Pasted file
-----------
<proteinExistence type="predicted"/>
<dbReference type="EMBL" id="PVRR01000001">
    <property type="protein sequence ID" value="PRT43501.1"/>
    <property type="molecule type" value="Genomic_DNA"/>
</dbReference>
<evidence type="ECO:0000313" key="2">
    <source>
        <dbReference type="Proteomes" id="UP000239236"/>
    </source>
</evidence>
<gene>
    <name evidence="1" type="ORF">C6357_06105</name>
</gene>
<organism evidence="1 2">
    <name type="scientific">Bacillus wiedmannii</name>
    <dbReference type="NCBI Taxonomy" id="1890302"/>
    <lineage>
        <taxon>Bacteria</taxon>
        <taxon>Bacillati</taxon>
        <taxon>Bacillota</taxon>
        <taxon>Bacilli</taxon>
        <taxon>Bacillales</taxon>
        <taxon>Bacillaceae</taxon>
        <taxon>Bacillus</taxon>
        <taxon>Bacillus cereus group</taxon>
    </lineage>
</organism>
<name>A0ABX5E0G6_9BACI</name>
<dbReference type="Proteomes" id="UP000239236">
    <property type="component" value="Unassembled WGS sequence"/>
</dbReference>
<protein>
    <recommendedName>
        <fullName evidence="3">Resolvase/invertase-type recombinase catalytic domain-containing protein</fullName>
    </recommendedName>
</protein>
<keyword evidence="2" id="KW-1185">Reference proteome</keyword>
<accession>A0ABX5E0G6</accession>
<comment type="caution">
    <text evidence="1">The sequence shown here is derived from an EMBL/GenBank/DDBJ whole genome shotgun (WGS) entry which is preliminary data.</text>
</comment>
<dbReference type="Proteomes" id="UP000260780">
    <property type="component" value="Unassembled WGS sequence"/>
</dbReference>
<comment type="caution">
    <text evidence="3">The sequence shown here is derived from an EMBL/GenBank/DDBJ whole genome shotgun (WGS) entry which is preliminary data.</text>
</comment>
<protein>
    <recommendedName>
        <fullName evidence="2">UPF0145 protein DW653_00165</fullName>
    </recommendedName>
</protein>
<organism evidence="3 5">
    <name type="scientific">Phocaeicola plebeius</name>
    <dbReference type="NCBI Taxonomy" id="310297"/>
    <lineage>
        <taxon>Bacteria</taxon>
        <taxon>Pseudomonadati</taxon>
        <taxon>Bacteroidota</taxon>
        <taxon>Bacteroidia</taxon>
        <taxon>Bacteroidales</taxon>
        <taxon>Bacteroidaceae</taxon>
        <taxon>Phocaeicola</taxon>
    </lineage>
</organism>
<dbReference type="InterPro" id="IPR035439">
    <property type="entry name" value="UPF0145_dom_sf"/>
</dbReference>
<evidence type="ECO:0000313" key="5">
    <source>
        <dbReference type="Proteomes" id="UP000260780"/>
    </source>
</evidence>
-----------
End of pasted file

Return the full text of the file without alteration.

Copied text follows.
<proteinExistence type="predicted"/>
<dbReference type="EMBL" id="PVRR01000001">
    <property type="protein sequence ID" value="PRT43501.1"/>
    <property type="molecule type" value="Genomic_DNA"/>
</dbReference>
<evidence type="ECO:0000313" key="2">
    <source>
        <dbReference type="Proteomes" id="UP000239236"/>
    </source>
</evidence>
<gene>
    <name evidence="1" type="ORF">C6357_06105</name>
</gene>
<organism evidence="1 2">
    <name type="scientific">Bacillus wiedmannii</name>
    <dbReference type="NCBI Taxonomy" id="1890302"/>
    <lineage>
        <taxon>Bacteria</taxon>
        <taxon>Bacillati</taxon>
        <taxon>Bacillota</taxon>
        <taxon>Bacilli</taxon>
        <taxon>Bacillales</taxon>
        <taxon>Bacillaceae</taxon>
        <taxon>Bacillus</taxon>
        <taxon>Bacillus cereus group</taxon>
    </lineage>
</organism>
<name>A0ABX5E0G6_9BACI</name>
<dbReference type="Proteomes" id="UP000239236">
    <property type="component" value="Unassembled WGS sequence"/>
</dbReference>
<protein>
    <recommendedName>
        <fullName evidence="3">Resolvase/invertase-type recombinase catalytic domain-containing protein</fullName>
    </recommendedName>
</protein>
<keyword evidence="2" id="KW-1185">Reference proteome</keyword>
<accession>A0ABX5E0G6</accession>
<comment type="caution">
    <text evidence="1">The sequence shown here is derived from an EMBL/GenBank/DDBJ whole genome shotgun (WGS) entry which is preliminary data.</text>
</comment>
<dbReference type="Proteomes" id="UP000260780">
    <property type="component" value="Unassembled WGS sequence"/>
</dbReference>
<comment type="caution">
    <text evidence="3">The sequence shown here is derived from an EMBL/GenBank/DDBJ whole genome shotgun (WGS) entry which is preliminary data.</text>
</comment>
<protein>
    <recommendedName>
        <fullName evidence="2">UPF0145 protein DW653_00165</fullName>
    </recommendedName>
</protein>
<organism evidence="3 5">
    <name type="scientific">Phocaeicola plebeius</name>
    <dbReference type="NCBI Taxonomy" id="310297"/>
    <lineage>
        <taxon>Bacteria</taxon>
        <taxon>Pseudomonadati</taxon>
        <taxon>Bacteroidota</taxon>
        <taxon>Bacteroidia</taxon>
        <taxon>Bacteroidales</taxon>
        <taxon>Bacteroidaceae</taxon>
        <taxon>Phocaeicola</taxon>
    </lineage>
</organism>
<dbReference type="InterPro" id="IPR035439">
    <property type="entry name" value="UPF0145_dom_sf"/>
</dbReference>
<evidence type="ECO:0000313" key="5">
    <source>
        <dbReference type="Proteomes" id="UP000260780"/>
    </source>
</evidence>